The Adelphi pub still doesn’t disappoint. It’s a classic late nineteenth century gem, its several rooms split by elaborate carved wooden partitions full of columns and cornices. There’s good tilework and glass too.
Pubs work best when the atmosphere is right, when it’s comfortable, easy. CAMRA, the real ale boffins, always fail with this, for them it’s all about the beer.
Not so long ago it underwent a minor refurb. The only sour notes from this come via the addition of silly lampshades in that faux glamour say of a bar chain such as Prohibition. Much better is the curious, given the shade, wallpaper of huge red roses in a back room. The garden, now the smoking garden of course, is one of the best in central Leeds, and colourful and jolly, draped in fairy lights.
It still feels recognisably a pub beyond the décor too. Why? Because it’s got a mixed age group clientele is why. I sat for a drink with someone about to go off and make her fortune in London and as she went to the bar listened to the neighbouring conversations. Eavesdropping is not only allowable in pubs, it’s required.
On one side were four men in their sixties, talking slowly and laughing. “Want another one, Alf?” said one. “Just half for me,” came the reply, “I want to walk out.”
On the other side one of the most awkward conversations I’ve heard in recent times was going on between a Brit, with an RP accent delivered in dithery Hugh Grant; and an American, clearly from somewhere like Smallville without the adolescent super-heroes. Both were seemingly fresh out of college, and now working in suits.
“Haggis is Scottish, isn’t it?” said Yank. “It is, I like it,” said Brit. “It’s made out of pig’s stomach or something, I guess?” said Yank. “Yes, but they don’t put any other offal in there,” said Brit, getting it totally wrong and continuing wrong with, “they serve it with neeps and tatties, neeps are parsnips.” There was pause. “So how’s your wife?” said the Yank. Brit was confused – his wife? “I mean is she pretty, clever, you know?” said Yank going redder as though he might be mistaken for a man on a wife-stealing vacation. “Er, she’s all right,” said nervous Brit, “a good laugh.” The American, was puzzled. You could see him thinking, what? Does that mean she laughs in a nice way? Why would you describe your wife like that? “That’s nice,” he said doubtfully.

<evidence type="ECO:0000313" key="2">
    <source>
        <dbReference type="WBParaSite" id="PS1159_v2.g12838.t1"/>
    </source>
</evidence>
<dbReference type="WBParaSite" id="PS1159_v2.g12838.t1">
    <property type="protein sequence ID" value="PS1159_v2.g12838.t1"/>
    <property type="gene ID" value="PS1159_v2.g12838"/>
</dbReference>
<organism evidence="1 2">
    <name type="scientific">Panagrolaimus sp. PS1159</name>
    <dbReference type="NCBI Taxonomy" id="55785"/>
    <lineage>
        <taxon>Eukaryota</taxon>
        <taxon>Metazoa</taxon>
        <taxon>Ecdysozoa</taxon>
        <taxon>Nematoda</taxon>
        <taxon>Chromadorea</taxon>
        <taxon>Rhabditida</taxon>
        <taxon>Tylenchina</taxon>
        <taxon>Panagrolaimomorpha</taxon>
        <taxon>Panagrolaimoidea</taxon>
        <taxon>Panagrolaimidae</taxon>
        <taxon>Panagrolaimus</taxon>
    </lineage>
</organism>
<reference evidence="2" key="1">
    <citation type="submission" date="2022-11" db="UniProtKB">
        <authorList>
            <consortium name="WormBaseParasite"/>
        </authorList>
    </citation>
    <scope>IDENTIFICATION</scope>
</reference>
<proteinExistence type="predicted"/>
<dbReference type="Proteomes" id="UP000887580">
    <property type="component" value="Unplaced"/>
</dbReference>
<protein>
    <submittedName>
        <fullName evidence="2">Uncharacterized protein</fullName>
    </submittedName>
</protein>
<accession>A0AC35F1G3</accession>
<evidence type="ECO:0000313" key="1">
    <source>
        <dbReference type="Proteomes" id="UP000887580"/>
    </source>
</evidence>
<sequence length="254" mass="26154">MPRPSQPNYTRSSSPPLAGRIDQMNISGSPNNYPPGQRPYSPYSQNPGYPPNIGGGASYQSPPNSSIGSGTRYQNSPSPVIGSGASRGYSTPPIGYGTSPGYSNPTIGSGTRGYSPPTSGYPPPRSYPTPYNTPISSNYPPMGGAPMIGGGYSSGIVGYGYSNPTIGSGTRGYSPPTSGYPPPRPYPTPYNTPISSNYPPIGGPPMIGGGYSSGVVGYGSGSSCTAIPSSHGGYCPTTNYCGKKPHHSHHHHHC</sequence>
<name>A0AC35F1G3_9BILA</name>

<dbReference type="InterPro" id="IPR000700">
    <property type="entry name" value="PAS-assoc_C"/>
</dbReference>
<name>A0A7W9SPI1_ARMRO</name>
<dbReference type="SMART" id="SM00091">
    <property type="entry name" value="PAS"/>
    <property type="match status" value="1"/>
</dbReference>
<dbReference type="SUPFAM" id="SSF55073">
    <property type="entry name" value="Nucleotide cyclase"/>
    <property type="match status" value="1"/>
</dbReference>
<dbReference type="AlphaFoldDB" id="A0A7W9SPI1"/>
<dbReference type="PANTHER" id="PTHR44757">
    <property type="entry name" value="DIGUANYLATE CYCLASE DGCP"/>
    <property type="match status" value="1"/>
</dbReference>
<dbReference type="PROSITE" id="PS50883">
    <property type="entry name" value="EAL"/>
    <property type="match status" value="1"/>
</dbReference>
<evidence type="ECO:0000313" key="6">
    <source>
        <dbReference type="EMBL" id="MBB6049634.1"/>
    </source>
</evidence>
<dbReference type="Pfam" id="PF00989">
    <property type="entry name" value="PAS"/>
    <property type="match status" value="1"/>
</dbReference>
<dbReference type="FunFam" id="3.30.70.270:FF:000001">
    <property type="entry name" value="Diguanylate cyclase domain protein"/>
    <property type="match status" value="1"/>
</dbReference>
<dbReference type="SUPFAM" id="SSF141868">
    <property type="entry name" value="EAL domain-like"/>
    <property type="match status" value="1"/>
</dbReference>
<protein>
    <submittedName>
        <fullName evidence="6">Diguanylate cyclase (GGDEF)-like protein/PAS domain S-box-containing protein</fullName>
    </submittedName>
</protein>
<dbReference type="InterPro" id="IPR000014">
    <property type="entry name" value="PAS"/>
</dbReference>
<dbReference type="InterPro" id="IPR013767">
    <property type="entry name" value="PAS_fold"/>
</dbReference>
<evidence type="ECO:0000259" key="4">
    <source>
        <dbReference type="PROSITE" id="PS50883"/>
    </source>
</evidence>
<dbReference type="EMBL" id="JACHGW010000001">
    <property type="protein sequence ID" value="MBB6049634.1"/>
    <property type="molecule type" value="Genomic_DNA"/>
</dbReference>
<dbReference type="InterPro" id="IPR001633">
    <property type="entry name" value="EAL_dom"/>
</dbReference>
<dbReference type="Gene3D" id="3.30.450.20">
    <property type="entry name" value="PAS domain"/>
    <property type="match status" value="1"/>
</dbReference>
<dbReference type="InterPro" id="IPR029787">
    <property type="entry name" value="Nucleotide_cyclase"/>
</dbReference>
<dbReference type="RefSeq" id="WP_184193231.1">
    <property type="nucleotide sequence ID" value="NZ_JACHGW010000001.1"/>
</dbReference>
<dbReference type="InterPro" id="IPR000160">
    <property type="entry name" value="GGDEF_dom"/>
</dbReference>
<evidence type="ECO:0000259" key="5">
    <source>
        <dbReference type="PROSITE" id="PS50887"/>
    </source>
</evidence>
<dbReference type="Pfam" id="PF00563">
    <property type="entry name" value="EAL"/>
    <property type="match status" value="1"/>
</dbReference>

Nothing much to do with the Adelphi that exchange but the sort of languid craziness you want in a pub. Meanwhile behind and above the conversation wafted the restrained tunes of decent Indie stuff, the Smiths, Richard Hawley.
The food boards are over fussy, two much going on that’s just not pub, too much halloumi and lamb kofte skewers. It’d be better if the Adelphi stuck to it’s splendid Shepherd’s Pie (£6.70), rich and robust: that fits the looks and tradition of the pub much better. The fish fingers in a bap with lime mayo (£4.30) sounds interesting although I’m not sure in a good way.
For beer I had Tetley Bitter, produced 400 yards to the rear and now, of course, owned by Carlsberg. It was probably one of the most disappointing bitters I’ve had so close to a brewery, thin and watery. This isn’t always the case I’ve had some wonderfully smooth Tetleys in the Adelphi.
But that’s the way with pubs. The drink might be not up to scratch – although that makes the experience even better - but you have a great time anyway. Pubs work best when the atmosphere is right, when it’s comfortable, easy. CAMRA, the real ale boffins, always fail with this, for them it’s all about the beer, when a good pub is about so much else. The Adelphi is popular, is a success, because it’s a lively city pub first and foremost – with a good entertainment programme too. The buzz, the people, the décor makes a place you want to come back to, again and again.
|Breakdown:|| 3/5 Food |
|Address:|| The Adelphi |
1-3 Hunslet Rd
0113 245 6377
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